Banned Books: A Tool For Prison Control

The Takeaway

Coming up on today's show:

  • On Monday, the Trump Administration reversed more than decade of U.S. immigration policy by ending temporary protected status, or TPS, for Salvadoran immigrants. It’s the latest crackdown by the Department of Homeland Security. Mark Curnutte, the race and community reporter for the Cincinnati Enquirer, and Andrew Selee, president of the Migration Policy Institute, explain. 

  • On Tuesday, the Supreme Court will hear arguments over whether a driver should have an expectation of privacy in a rental car when his or her name isn’t listed on the agreement as an authorized driver. Adam Liptak, Supreme Court reporter for The New York Times, says that this case could have major implications for poor Americans, particularly African Americans who are more likely to have rental transactions.

  • A Michigan judge began preliminary exam hearings for four state environmental regulators who are accused of crimes related to the Flint water crisis, from involuntary manslaughter to misconduct and willful neglect. Quinn Klinefelter, senior news editor for Detroit public radio station WDET, has the details.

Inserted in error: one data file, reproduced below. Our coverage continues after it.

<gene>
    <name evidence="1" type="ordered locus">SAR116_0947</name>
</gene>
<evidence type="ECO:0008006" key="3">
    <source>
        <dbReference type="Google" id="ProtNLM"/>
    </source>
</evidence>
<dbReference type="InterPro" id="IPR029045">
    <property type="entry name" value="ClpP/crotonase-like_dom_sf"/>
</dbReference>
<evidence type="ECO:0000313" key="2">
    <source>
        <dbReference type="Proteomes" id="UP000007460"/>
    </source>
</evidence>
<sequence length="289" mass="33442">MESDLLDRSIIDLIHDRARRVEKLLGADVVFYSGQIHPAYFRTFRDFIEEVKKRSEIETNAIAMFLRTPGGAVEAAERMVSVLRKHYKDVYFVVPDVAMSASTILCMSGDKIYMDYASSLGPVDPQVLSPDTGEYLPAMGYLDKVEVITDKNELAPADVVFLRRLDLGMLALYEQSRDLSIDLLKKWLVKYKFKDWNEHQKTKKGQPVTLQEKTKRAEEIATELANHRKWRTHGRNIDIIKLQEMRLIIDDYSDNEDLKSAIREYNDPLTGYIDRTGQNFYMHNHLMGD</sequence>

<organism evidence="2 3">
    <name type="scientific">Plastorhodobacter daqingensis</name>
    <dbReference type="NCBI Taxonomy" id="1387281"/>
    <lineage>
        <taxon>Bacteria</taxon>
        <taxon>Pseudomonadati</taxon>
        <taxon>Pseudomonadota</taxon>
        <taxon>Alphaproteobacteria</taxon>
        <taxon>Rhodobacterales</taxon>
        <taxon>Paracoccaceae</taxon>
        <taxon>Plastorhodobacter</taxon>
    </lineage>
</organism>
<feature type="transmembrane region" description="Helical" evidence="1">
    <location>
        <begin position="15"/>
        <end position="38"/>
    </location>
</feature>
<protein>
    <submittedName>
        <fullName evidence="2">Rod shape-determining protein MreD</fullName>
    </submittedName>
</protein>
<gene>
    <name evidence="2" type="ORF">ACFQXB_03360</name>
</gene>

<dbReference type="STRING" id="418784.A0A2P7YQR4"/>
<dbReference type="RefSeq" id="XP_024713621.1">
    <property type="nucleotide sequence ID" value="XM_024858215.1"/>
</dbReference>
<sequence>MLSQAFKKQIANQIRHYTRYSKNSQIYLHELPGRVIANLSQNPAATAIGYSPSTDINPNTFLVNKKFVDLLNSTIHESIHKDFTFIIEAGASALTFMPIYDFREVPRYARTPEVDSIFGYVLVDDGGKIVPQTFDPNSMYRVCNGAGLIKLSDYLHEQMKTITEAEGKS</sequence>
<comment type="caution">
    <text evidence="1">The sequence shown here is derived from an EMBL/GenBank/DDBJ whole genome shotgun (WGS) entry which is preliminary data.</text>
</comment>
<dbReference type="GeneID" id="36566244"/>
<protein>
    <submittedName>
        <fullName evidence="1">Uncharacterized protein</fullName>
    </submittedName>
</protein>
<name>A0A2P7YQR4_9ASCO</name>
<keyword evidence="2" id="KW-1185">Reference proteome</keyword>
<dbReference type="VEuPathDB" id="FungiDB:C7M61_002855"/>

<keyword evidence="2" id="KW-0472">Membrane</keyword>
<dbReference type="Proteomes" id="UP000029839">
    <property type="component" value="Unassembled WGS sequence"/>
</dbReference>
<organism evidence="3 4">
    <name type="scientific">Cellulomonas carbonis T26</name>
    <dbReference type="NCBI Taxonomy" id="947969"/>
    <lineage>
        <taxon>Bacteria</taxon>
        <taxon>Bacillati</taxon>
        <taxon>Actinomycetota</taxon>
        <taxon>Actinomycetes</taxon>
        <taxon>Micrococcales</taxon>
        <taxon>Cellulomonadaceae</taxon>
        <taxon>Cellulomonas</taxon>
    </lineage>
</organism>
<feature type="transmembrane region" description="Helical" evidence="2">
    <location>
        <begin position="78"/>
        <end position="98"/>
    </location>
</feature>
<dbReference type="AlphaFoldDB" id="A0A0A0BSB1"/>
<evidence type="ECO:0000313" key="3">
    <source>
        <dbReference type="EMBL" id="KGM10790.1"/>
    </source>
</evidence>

• About 60 Baltimore schools have had heating issues this winter, forcing a number of schools to close last week. It’s an issue that has plagued the school system for years, says Kimberly Mooney, a teacher at Roland Park Elementary/Middle School, who has worked in the Baltimore City Public School System for 13 years, and a member of the Baltimore Caucus of Educators for Democracy and Equity. 
  • The ACLU of New Jersey got its hands on a list of banned books this week. According to their report, the New Jersey Department of Corrections (DOC) had banned "The New Jim Crow"from some state prisons — it's a pivotal work that addresses mass incarceration. Georgia Lerner is executive director of the Women’s Prison Association. She argues that prisons ban books to impose control without making a serious effort at rehabilitation.
  • What happens to women who speak up about sexual harassment and assault in the workplace? In the latest installment of #MeToo conversations between Koa Beck and Jessica Bennett, The Takeaway explores the phenomenon of "dream crushers," and a look at past and present cases.

This episode is hosted by Todd Zwillich

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